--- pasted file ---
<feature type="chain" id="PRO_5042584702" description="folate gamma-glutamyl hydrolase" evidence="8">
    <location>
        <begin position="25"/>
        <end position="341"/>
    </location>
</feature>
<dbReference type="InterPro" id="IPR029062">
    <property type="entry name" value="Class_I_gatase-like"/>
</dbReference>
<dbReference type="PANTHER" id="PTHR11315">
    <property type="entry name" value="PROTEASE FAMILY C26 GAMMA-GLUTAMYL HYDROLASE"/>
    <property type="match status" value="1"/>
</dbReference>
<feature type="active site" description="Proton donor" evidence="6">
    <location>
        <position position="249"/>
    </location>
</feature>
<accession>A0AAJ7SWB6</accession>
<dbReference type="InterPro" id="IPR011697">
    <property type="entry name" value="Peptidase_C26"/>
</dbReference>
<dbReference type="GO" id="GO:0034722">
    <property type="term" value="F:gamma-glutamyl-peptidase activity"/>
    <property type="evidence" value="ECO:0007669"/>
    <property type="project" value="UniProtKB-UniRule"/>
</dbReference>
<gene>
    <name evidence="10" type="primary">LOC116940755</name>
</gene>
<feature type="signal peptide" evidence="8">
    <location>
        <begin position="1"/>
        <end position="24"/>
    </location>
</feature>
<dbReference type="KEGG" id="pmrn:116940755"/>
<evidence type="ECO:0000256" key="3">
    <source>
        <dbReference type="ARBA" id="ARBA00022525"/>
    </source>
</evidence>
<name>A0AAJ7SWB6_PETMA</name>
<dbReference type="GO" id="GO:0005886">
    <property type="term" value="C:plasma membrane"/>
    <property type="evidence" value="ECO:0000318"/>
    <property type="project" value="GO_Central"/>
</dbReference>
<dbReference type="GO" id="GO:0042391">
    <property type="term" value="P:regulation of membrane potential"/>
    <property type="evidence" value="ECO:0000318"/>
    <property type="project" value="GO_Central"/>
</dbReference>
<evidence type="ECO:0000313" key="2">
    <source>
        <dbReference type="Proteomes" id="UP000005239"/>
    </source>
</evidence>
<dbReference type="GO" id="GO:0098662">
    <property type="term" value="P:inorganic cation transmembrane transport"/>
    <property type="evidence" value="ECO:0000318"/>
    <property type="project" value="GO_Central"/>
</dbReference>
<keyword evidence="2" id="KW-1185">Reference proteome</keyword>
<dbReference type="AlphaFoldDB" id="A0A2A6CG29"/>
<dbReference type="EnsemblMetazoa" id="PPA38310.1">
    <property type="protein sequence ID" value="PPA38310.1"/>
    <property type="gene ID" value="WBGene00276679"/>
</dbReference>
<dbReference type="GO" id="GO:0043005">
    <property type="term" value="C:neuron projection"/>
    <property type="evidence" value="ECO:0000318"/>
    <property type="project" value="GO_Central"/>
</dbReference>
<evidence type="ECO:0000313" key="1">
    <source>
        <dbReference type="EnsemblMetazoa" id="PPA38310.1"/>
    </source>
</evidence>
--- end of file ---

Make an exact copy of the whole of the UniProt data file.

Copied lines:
<feature type="chain" id="PRO_5042584702" description="folate gamma-glutamyl hydrolase" evidence="8">
    <location>
        <begin position="25"/>
        <end position="341"/>
    </location>
</feature>
<dbReference type="InterPro" id="IPR029062">
    <property type="entry name" value="Class_I_gatase-like"/>
</dbReference>
<dbReference type="PANTHER" id="PTHR11315">
    <property type="entry name" value="PROTEASE FAMILY C26 GAMMA-GLUTAMYL HYDROLASE"/>
    <property type="match status" value="1"/>
</dbReference>
<feature type="active site" description="Proton donor" evidence="6">
    <location>
        <position position="249"/>
    </location>
</feature>
<accession>A0AAJ7SWB6</accession>
<dbReference type="InterPro" id="IPR011697">
    <property type="entry name" value="Peptidase_C26"/>
</dbReference>
<dbReference type="GO" id="GO:0034722">
    <property type="term" value="F:gamma-glutamyl-peptidase activity"/>
    <property type="evidence" value="ECO:0007669"/>
    <property type="project" value="UniProtKB-UniRule"/>
</dbReference>
<gene>
    <name evidence="10" type="primary">LOC116940755</name>
</gene>
<feature type="signal peptide" evidence="8">
    <location>
        <begin position="1"/>
        <end position="24"/>
    </location>
</feature>
<dbReference type="KEGG" id="pmrn:116940755"/>
<evidence type="ECO:0000256" key="3">
    <source>
        <dbReference type="ARBA" id="ARBA00022525"/>
    </source>
</evidence>
<name>A0AAJ7SWB6_PETMA</name>
<dbReference type="GO" id="GO:0005886">
    <property type="term" value="C:plasma membrane"/>
    <property type="evidence" value="ECO:0000318"/>
    <property type="project" value="GO_Central"/>
</dbReference>
<dbReference type="GO" id="GO:0042391">
    <property type="term" value="P:regulation of membrane potential"/>
    <property type="evidence" value="ECO:0000318"/>
    <property type="project" value="GO_Central"/>
</dbReference>
<evidence type="ECO:0000313" key="2">
    <source>
        <dbReference type="Proteomes" id="UP000005239"/>
    </source>
</evidence>
<dbReference type="GO" id="GO:0098662">
    <property type="term" value="P:inorganic cation transmembrane transport"/>
    <property type="evidence" value="ECO:0000318"/>
    <property type="project" value="GO_Central"/>
</dbReference>
<keyword evidence="2" id="KW-1185">Reference proteome</keyword>
<dbReference type="AlphaFoldDB" id="A0A2A6CG29"/>
<dbReference type="EnsemblMetazoa" id="PPA38310.1">
    <property type="protein sequence ID" value="PPA38310.1"/>
    <property type="gene ID" value="WBGene00276679"/>
</dbReference>
<dbReference type="GO" id="GO:0043005">
    <property type="term" value="C:neuron projection"/>
    <property type="evidence" value="ECO:0000318"/>
    <property type="project" value="GO_Central"/>
</dbReference>
<evidence type="ECO:0000313" key="1">
    <source>
        <dbReference type="EnsemblMetazoa" id="PPA38310.1"/>
    </source>
</evidence>